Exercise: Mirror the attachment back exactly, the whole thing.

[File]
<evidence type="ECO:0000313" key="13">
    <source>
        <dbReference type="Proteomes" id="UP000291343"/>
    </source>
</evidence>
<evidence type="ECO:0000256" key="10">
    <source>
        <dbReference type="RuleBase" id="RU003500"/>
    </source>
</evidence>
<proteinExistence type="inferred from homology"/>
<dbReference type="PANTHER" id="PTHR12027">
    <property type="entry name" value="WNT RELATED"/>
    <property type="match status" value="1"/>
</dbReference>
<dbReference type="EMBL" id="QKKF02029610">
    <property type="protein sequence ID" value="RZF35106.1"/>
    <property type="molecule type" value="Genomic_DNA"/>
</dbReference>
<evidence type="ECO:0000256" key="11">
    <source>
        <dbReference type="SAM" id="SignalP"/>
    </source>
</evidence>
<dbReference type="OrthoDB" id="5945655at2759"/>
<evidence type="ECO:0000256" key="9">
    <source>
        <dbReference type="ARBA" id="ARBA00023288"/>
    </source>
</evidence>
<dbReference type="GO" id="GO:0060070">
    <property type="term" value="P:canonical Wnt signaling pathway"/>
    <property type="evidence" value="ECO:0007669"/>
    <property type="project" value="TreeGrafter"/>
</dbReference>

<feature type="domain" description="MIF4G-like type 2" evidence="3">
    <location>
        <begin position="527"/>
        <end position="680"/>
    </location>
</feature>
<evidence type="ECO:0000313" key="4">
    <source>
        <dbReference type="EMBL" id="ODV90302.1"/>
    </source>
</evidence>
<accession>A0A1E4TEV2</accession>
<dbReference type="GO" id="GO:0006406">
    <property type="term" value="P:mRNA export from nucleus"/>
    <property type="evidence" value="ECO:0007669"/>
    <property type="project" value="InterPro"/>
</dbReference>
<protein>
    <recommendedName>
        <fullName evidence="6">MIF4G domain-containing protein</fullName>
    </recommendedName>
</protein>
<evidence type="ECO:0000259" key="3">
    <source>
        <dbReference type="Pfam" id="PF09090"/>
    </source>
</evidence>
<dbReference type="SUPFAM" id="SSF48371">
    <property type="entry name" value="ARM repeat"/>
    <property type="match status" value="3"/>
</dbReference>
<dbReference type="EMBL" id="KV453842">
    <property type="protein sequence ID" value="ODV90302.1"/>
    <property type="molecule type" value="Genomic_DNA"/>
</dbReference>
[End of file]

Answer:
<evidence type="ECO:0000313" key="13">
    <source>
        <dbReference type="Proteomes" id="UP000291343"/>
    </source>
</evidence>
<evidence type="ECO:0000256" key="10">
    <source>
        <dbReference type="RuleBase" id="RU003500"/>
    </source>
</evidence>
<proteinExistence type="inferred from homology"/>
<dbReference type="PANTHER" id="PTHR12027">
    <property type="entry name" value="WNT RELATED"/>
    <property type="match status" value="1"/>
</dbReference>
<dbReference type="EMBL" id="QKKF02029610">
    <property type="protein sequence ID" value="RZF35106.1"/>
    <property type="molecule type" value="Genomic_DNA"/>
</dbReference>
<evidence type="ECO:0000256" key="11">
    <source>
        <dbReference type="SAM" id="SignalP"/>
    </source>
</evidence>
<dbReference type="OrthoDB" id="5945655at2759"/>
<evidence type="ECO:0000256" key="9">
    <source>
        <dbReference type="ARBA" id="ARBA00023288"/>
    </source>
</evidence>
<dbReference type="GO" id="GO:0060070">
    <property type="term" value="P:canonical Wnt signaling pathway"/>
    <property type="evidence" value="ECO:0007669"/>
    <property type="project" value="TreeGrafter"/>
</dbReference>

<feature type="domain" description="MIF4G-like type 2" evidence="3">
    <location>
        <begin position="527"/>
        <end position="680"/>
    </location>
</feature>
<evidence type="ECO:0000313" key="4">
    <source>
        <dbReference type="EMBL" id="ODV90302.1"/>
    </source>
</evidence>
<accession>A0A1E4TEV2</accession>
<dbReference type="GO" id="GO:0006406">
    <property type="term" value="P:mRNA export from nucleus"/>
    <property type="evidence" value="ECO:0007669"/>
    <property type="project" value="InterPro"/>
</dbReference>
<protein>
    <recommendedName>
        <fullName evidence="6">MIF4G domain-containing protein</fullName>
    </recommendedName>
</protein>
<evidence type="ECO:0000259" key="3">
    <source>
        <dbReference type="Pfam" id="PF09090"/>
    </source>
</evidence>
<dbReference type="SUPFAM" id="SSF48371">
    <property type="entry name" value="ARM repeat"/>
    <property type="match status" value="3"/>
</dbReference>
<dbReference type="EMBL" id="KV453842">
    <property type="protein sequence ID" value="ODV90302.1"/>
    <property type="molecule type" value="Genomic_DNA"/>
</dbReference>